Alaska Native Medical Center
Improvement initiative meant greater CMA role
WHEN PATIENTS WALK into Alaska Native Medical Center (ANMC), they are treated to a lobby distinguished by natural light, high, soaring ceilings, plants, and a plentiful array of Native artifacts and crafts. Visitors may also notice what they don’t notice-the lack of anything medical within view. Instead, they encounter a large, comfortable community area where they’re free to sit, talk, and just relax. Nearby, a large Health Information Center (with a fulltime staff member) beckons with a variety of services, including exhibits, videos, touchscreens, web searches, and other educational features. Visitors may also enjoy the nearby coffee shop, information desk, and Internet cafe.
The ANMC design is inspired by the Idealized Design of Clinical Office Practices (IDCOP) model. The emphasis of the IDCOP model is on relationships. In its design, ANMC strives to provide both visitors and staff with a humane, caring environment, one naturally conducive to healing and reflective of the culture of those it serves.
Alaska Native Medical Center (ANMC) in Anchorage is the main hospital and primary care center serving the Alaska Native population in south central Alaska. In 1998 a large portion of ANMC’s management transferred from the federally run Indian Health Service to the Southcentral Foundation (SCF), an Alaska Native owned health corporation working under the tribal authority of Cook Inlet Region, Inc. (CIRI). This transition created an opportunity for the health care organization to take a fresh look at its values, practice and design. One result was an enhanced role for Certified Medical Assistants (CMAs) in the ANMC system.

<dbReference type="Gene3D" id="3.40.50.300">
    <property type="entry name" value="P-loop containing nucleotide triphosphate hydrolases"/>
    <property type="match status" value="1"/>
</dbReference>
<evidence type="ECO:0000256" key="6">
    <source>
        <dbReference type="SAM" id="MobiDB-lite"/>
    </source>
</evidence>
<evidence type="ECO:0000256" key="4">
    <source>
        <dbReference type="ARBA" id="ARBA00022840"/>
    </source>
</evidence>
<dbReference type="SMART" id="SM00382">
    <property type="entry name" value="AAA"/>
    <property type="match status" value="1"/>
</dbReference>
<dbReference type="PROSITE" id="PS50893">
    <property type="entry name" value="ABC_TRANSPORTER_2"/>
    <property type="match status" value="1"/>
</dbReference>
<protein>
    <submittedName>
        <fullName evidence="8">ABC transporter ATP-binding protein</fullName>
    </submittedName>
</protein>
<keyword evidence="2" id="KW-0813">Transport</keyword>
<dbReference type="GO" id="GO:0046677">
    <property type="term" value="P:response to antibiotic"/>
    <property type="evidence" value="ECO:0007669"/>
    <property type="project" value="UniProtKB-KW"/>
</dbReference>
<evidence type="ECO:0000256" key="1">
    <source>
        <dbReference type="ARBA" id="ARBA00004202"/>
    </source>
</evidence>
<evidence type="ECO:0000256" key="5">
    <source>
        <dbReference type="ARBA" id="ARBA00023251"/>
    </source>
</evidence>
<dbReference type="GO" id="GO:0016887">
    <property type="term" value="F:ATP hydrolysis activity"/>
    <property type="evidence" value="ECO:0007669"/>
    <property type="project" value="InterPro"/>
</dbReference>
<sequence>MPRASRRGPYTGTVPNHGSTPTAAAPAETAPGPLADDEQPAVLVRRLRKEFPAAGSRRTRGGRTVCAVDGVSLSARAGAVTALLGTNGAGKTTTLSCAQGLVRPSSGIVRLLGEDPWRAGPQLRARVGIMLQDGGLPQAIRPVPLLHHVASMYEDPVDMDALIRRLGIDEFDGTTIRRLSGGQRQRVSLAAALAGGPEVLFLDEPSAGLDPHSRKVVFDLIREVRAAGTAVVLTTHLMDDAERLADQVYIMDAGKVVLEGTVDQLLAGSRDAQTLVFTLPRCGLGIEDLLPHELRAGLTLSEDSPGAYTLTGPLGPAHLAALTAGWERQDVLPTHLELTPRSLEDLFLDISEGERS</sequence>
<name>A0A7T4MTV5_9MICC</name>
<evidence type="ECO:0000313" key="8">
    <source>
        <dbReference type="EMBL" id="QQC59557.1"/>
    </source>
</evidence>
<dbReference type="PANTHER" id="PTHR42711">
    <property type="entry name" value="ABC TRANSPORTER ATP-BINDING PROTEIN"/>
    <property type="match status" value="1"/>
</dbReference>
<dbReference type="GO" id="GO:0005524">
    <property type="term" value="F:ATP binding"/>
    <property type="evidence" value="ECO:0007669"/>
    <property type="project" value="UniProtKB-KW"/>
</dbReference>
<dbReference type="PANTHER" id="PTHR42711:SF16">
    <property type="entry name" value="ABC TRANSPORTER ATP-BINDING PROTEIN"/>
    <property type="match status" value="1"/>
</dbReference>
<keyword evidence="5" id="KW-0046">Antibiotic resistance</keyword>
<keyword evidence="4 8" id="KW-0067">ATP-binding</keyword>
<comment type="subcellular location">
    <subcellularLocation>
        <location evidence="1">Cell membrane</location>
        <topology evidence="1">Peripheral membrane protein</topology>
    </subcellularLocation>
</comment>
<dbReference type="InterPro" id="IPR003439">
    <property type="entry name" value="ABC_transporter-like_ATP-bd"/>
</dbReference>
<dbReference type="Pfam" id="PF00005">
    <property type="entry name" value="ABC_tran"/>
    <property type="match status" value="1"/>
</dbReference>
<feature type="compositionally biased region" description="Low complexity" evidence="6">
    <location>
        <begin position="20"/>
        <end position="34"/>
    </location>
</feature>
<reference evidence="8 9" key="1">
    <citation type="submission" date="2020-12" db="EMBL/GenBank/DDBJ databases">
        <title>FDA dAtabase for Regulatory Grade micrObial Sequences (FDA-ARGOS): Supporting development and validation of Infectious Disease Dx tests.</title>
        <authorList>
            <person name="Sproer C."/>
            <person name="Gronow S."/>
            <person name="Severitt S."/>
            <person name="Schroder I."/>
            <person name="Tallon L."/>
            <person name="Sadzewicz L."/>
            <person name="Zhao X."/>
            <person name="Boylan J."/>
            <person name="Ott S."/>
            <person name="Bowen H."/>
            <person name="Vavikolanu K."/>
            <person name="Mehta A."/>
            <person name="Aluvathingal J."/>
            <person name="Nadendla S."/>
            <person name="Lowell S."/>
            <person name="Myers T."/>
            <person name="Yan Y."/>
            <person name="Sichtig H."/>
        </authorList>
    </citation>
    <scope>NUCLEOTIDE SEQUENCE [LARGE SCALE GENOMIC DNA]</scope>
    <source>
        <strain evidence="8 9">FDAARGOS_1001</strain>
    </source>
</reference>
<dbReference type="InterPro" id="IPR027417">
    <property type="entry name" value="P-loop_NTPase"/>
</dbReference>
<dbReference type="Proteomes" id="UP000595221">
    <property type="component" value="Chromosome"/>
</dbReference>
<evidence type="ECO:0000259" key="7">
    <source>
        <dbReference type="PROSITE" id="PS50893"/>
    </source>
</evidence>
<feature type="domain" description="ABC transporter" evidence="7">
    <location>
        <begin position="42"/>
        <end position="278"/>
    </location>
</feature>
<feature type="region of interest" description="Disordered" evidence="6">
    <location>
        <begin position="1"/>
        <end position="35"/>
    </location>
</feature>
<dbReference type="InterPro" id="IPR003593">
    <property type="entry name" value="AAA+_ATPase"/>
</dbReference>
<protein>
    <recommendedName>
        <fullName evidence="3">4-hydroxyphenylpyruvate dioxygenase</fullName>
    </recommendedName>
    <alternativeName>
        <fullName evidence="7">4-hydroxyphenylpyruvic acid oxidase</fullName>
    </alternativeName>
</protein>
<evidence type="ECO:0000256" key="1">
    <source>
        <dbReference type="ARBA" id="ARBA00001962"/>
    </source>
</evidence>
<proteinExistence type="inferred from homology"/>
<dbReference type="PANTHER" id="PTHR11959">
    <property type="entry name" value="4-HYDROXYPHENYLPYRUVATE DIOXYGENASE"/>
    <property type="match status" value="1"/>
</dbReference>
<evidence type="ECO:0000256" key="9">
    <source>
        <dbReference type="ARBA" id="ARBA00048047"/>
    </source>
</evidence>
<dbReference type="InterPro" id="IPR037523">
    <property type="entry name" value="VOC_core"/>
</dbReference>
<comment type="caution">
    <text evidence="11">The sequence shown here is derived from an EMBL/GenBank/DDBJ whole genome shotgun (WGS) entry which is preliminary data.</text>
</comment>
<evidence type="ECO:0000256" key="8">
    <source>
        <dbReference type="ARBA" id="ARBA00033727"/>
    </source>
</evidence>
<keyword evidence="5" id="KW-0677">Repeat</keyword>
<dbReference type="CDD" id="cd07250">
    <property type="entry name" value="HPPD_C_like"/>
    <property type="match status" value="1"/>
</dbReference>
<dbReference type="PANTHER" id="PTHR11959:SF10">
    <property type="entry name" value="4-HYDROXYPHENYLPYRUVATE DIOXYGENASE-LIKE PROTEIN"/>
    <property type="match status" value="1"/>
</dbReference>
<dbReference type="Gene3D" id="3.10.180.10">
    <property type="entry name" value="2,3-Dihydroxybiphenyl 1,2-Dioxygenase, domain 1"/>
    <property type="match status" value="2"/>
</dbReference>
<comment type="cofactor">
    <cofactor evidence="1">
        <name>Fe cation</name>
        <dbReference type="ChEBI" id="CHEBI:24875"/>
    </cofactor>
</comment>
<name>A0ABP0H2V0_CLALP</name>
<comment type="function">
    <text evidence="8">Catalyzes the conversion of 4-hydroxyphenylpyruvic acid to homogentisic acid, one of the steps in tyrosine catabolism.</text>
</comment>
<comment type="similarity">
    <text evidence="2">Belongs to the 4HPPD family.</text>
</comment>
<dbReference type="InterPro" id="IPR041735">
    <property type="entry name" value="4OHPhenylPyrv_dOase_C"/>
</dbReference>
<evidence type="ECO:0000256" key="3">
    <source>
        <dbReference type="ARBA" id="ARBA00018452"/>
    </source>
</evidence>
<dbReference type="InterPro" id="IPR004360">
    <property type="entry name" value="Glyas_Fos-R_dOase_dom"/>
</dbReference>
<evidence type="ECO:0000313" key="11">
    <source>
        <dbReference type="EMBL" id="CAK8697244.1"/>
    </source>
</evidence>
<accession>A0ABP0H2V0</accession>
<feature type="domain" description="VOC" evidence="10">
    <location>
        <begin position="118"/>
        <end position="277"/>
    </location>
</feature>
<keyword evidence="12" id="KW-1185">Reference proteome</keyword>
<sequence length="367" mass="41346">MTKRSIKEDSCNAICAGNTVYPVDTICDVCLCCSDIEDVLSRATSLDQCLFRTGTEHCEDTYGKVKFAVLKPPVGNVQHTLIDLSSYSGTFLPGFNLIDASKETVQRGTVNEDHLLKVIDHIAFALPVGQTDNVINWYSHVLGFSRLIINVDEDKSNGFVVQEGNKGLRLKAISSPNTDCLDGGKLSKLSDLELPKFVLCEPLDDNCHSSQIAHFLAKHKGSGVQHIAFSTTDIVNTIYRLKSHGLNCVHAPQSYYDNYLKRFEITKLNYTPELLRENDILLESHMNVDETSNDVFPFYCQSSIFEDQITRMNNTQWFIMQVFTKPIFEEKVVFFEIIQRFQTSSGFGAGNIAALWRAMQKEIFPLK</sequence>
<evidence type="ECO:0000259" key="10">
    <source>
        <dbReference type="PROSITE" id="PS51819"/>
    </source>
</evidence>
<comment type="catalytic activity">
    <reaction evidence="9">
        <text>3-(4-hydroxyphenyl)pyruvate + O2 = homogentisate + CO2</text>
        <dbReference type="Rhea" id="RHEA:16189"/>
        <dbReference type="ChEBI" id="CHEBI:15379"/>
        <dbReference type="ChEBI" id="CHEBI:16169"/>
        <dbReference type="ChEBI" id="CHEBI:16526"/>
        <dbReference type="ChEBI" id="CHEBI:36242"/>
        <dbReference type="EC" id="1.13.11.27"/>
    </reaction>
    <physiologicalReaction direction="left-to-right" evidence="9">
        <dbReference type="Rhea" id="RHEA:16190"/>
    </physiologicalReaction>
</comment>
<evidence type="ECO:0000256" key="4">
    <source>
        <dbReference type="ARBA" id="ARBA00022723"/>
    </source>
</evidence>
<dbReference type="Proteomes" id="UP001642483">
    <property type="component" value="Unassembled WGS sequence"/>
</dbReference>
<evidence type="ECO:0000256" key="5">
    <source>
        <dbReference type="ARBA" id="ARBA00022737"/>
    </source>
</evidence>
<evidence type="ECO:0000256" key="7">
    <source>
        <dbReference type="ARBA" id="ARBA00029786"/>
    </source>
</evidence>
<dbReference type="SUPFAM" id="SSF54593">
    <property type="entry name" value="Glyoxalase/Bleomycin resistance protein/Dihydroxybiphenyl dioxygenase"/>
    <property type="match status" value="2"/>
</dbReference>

Core values defined
The SCF solicited feedback from a cross section of the local Native community, including patients, local tribal leaders, front-line staff and others. What they heard was the community’s clear desire for an active, engaged partnership with its health care providers, led by tribal leadership and based on tribal values.
“People said things like, ‘I want to see my same doctor, nurses, my same health care team, every time I come in/” remarks Douglas Eby, MD, MPH, SCF’s vice president for medical services. “? want more information and more education so I can be more of a partner. I want to get into issues of wellness, not just illness treatment. T don’t want to wait, or have to tell my health story over and over again. Most importantly, I want to be treated with honor, dignity, and respect.”‘
“The Native leadership and the community’s message was not necessarily earth-shattering,” adds Eby. “But for us to be able to stand on it and say, ‘here is what people said, these are now the operational parameters that will drive our entire system,’ has been a very powerful tool for us.”
Serving nearly 40,000 patients, SCF’s primary care system at ANMC has evolved into a nationally recognized model of innovative quality care and customer service. The system is modeled on open access which guarantees same-day access to the patient’s chosen primary care team.
The role of CMAs expand
The medical center sought ways to expand its utilization of CAlAs. “Historically, ANMC had always had a very RN-centric nursing approach,” says Eby. “When we began our redesign, there was initially a significant amount oi resistance on the campus to using CMAs, because they’re not nurses. It was a struggle just to get medical assistants accepted as part of the system. Now, the clinic floor staff, who are the primary people interacting with patients when they arrive for an appointment, are overwhelmingly CMAs.”